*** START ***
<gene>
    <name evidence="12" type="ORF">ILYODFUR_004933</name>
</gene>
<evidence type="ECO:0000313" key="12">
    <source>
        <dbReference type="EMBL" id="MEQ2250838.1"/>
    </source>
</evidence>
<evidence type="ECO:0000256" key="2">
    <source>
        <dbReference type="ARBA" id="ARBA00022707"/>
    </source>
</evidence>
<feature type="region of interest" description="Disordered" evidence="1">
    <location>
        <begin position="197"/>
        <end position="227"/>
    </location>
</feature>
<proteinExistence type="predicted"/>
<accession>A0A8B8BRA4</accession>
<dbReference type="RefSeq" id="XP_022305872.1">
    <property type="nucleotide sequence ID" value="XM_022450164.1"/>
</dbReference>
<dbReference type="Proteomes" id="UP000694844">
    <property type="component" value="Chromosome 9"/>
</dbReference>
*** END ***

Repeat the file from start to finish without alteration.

<gene>
    <name evidence="12" type="ORF">ILYODFUR_004933</name>
</gene>
<evidence type="ECO:0000313" key="12">
    <source>
        <dbReference type="EMBL" id="MEQ2250838.1"/>
    </source>
</evidence>
<evidence type="ECO:0000256" key="2">
    <source>
        <dbReference type="ARBA" id="ARBA00022707"/>
    </source>
</evidence>
<feature type="region of interest" description="Disordered" evidence="1">
    <location>
        <begin position="197"/>
        <end position="227"/>
    </location>
</feature>
<proteinExistence type="predicted"/>
<accession>A0A8B8BRA4</accession>
<dbReference type="RefSeq" id="XP_022305872.1">
    <property type="nucleotide sequence ID" value="XM_022450164.1"/>
</dbReference>
<dbReference type="Proteomes" id="UP000694844">
    <property type="component" value="Chromosome 9"/>
</dbReference>